From fashion illustration to fashion portrait: the journey of an artist
Sharan Ranshi elevates the long-limbed, sketchy model into the world of fine art.
It’s a new life for fashion illustration: one that abandons the blank page and lands drawn women in a storm of salon-luxe color, giving them moods and personalities that make women themselves a interesting thing – not just the clothes they’ve been sketched in.
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“I started out doing fashion illustration and it turned more into portraiture where obviously the clothes are important, but the background is too,” Ranshi told WWD from his home in the UK. “So it’s like a full painting, whereas a fashion illustration can be more of a quick sketch or drawing. It takes me a while to do and I really think about what kind of woman would wear the clothes, what situation I can imagine this woman sitting in, what kind of interiors in. And those are usually things that inspire me.
Most of Ranshi’s works feature women in various states of rest in sculptural chairs or lounge chairs, in home settings where wallpaper, rugs, lamps and tables are parades of multicolored prints, and flora often pops up on end tables or wraps around the subject itself. The clothes, always highlighted in various prints, are current, sometimes off the runway, sometimes a piece from a specific designer or collection, always chic.
The British Indian artist draws inspiration in part from her journey – not only as a graduate of Central Saint Martins in print design, or having spent four years living in India where her painting began – but also as a as the child of Indian parents who were raised in Kenya after the partition of India in 1947, before moving to the UK, where Ranshi was born and raised.
“All these prints and colors, it really comes from this heritage, this kind of mixed heritage, which is why I really like mixing prints,” she says. “Everything is linked to this mixture of cultural influences. And I love picking up influences from everywhere, but it definitely influences the way I work.
Sometimes Ranshi’s inspiration comes straight from the fashion week shows.
This spring 2023 exhibition, designers big and small have given the artist fodder for future work.
“I really liked someone like Kevin Germanier…I think he used recycled toys for his collection this time, but just the colors I thought were brilliant. And Valentino, it’s always really nice classic shapes, which is always inspiring. And the colors, his use of color, I think it’s great,” Ranshi says. “I [also] I love all the up-and-coming little London designers. There’s a guy Ed Curtis who does these hand drawn swirls on t-shirts and I really want to do a painting with one of his t-shirts because I just think he’s brilliant, j love what he does.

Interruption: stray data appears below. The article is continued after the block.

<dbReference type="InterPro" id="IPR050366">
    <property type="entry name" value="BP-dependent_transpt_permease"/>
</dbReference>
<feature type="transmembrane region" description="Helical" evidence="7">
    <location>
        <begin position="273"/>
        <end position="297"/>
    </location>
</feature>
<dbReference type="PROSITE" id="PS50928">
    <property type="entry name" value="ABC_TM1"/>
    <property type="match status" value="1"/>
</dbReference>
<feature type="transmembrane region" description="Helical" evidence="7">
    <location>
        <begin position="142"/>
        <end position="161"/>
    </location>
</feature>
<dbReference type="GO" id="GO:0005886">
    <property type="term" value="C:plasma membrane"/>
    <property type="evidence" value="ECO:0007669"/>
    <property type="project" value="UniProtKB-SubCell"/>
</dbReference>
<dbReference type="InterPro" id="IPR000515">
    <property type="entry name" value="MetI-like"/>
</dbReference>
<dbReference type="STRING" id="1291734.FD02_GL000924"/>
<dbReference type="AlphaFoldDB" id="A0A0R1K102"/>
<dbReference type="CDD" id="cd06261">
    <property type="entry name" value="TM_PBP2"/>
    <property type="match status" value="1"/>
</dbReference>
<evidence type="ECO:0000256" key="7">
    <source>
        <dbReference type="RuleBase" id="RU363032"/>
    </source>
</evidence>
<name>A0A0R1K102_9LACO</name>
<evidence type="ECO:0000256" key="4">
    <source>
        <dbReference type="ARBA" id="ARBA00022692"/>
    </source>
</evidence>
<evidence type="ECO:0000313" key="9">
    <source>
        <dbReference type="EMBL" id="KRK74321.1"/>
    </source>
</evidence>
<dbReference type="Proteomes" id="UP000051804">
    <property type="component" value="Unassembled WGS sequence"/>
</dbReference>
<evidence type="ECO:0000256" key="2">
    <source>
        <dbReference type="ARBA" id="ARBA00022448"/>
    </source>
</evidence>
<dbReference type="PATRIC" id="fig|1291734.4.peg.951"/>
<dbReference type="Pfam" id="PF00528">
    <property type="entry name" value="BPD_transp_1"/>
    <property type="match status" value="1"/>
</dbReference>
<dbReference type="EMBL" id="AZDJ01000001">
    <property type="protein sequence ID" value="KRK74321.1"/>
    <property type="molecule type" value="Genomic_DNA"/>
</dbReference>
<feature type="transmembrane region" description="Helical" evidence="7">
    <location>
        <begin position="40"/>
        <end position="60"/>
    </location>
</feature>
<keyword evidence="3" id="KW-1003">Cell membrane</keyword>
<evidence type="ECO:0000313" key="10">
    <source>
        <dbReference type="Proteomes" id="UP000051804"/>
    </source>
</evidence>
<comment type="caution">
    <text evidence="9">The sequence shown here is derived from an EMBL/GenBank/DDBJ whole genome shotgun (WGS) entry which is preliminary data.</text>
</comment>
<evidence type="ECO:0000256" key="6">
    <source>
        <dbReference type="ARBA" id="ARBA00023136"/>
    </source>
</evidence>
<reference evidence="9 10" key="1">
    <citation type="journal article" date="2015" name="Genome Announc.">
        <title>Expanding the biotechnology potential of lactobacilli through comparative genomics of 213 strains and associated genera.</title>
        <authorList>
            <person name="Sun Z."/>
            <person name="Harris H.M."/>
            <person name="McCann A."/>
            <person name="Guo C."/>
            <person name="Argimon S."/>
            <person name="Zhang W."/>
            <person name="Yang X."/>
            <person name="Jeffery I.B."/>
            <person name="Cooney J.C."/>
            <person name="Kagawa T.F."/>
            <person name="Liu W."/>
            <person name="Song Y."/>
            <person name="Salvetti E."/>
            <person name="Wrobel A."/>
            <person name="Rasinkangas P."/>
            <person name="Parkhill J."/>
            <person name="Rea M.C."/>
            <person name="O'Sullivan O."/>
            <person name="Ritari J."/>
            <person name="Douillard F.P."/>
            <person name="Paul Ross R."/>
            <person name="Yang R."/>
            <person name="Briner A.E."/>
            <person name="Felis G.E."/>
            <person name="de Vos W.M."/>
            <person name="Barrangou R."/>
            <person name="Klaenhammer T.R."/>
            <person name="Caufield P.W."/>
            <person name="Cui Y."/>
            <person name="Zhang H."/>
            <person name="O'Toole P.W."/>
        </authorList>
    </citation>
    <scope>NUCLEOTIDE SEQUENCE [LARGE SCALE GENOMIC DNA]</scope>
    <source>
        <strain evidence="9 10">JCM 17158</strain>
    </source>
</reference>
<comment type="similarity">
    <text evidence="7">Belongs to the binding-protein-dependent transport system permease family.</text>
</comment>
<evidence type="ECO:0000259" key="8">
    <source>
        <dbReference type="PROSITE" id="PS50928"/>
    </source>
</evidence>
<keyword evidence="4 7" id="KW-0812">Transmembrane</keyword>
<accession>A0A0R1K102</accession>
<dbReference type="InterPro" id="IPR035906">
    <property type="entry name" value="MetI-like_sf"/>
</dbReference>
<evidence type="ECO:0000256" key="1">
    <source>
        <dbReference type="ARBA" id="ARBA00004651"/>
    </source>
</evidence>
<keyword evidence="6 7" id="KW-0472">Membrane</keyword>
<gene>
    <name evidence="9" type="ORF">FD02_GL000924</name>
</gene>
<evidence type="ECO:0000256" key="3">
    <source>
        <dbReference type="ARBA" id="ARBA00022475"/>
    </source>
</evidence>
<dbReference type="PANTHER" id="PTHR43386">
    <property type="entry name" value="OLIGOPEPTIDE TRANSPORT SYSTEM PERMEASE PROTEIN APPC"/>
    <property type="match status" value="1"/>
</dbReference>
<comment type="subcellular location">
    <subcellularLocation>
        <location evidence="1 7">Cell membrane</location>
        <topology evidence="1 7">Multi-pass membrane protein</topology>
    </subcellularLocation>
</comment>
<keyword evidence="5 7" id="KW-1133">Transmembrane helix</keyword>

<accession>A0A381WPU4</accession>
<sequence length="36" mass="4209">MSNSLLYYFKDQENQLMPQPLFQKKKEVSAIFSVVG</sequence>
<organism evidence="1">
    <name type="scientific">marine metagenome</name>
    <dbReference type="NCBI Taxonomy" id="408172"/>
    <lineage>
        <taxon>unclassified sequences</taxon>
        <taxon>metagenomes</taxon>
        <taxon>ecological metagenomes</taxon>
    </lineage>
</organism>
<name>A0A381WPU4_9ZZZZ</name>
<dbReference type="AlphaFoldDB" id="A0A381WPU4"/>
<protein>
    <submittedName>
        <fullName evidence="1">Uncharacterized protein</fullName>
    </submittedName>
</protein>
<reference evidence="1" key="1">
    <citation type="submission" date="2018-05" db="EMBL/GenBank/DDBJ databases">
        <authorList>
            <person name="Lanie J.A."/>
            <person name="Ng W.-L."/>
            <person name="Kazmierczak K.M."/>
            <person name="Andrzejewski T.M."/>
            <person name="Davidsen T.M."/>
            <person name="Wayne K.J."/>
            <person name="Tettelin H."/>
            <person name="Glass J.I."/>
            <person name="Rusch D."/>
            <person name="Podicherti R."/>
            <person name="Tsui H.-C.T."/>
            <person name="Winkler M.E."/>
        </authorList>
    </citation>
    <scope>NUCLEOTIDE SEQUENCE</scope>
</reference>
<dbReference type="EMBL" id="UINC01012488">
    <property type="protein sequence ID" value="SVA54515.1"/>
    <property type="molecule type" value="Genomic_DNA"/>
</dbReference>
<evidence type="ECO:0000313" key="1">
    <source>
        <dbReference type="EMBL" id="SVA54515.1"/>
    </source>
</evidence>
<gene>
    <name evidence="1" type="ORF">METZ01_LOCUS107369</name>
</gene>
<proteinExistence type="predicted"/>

When it’s not fashion week, Ranshi finds inspiration everywhere.
“I will see all these amazing designs and it inspires me or if I saw an amazing print somewhere it doesn’t have to be something on a fashion item it could be a piece of fabric on a sofa or a curtain that I saw,” she says. “Or I get inspired by certain colors and then I create my own print.” As for furnishings, Milan’s Nilufar Gallery for Furniture design and vintage and home decor is where some of his painting pieces can be found.
Everything Ranshi does is hand drawn because she says it’s “old fashioned like that”, and her medium is either acrylic, watercolor or gouache on paper. The reproductions are giclée printed on museum quality fine art paper, she says it’s so good, “sometimes I have to look and think which is my print and which is the original.”
Although the artist does commissions for individuals, she also works directly with designers and labels to bring their pieces to life in new ways. Saloni is the one whose dresses landed directly in Ranshi’s domestic scenes.
“I love her dresses because there’s a lot of beautiful prints and she gives me free rein, really, to do whatever I want, which is really nice,” Ranshi said of the founder and designer of the brand, Saloni Lodha.
In some cases, she paints products she loves into her pieces, like Olivia Morris at Home’s beloved Daphne bow slippers.
The artist works on a small scale (A3 paper size, 11.75 inches by 16.5 inches is his largest) partly to give the greatest attention to detail and partly because of some of his influences.
“I really like Persian miniature painting, Indian miniature painting as well, which really influences my work in terms of modern influences,” she says.
But Ranshi’s process, especially when it comes to capturing the mood of her fashion portraits, is a selfish endeavour, the artist admits.
“It must be something I like,” she said. “I can almost imagine how I would feel, what kind of room would I be sitting in if I was wearing these fabulous clothes surrounded by these fabulous interiors.”
The ideal client for his work?
“I would love Dries Van Noten, Nina Yashar [of Nilufar Gallery in Milan] and India Mahdavi [architectural designer] to own or commission art from me, because I think they are all in impeccable taste,” Ranshi says.
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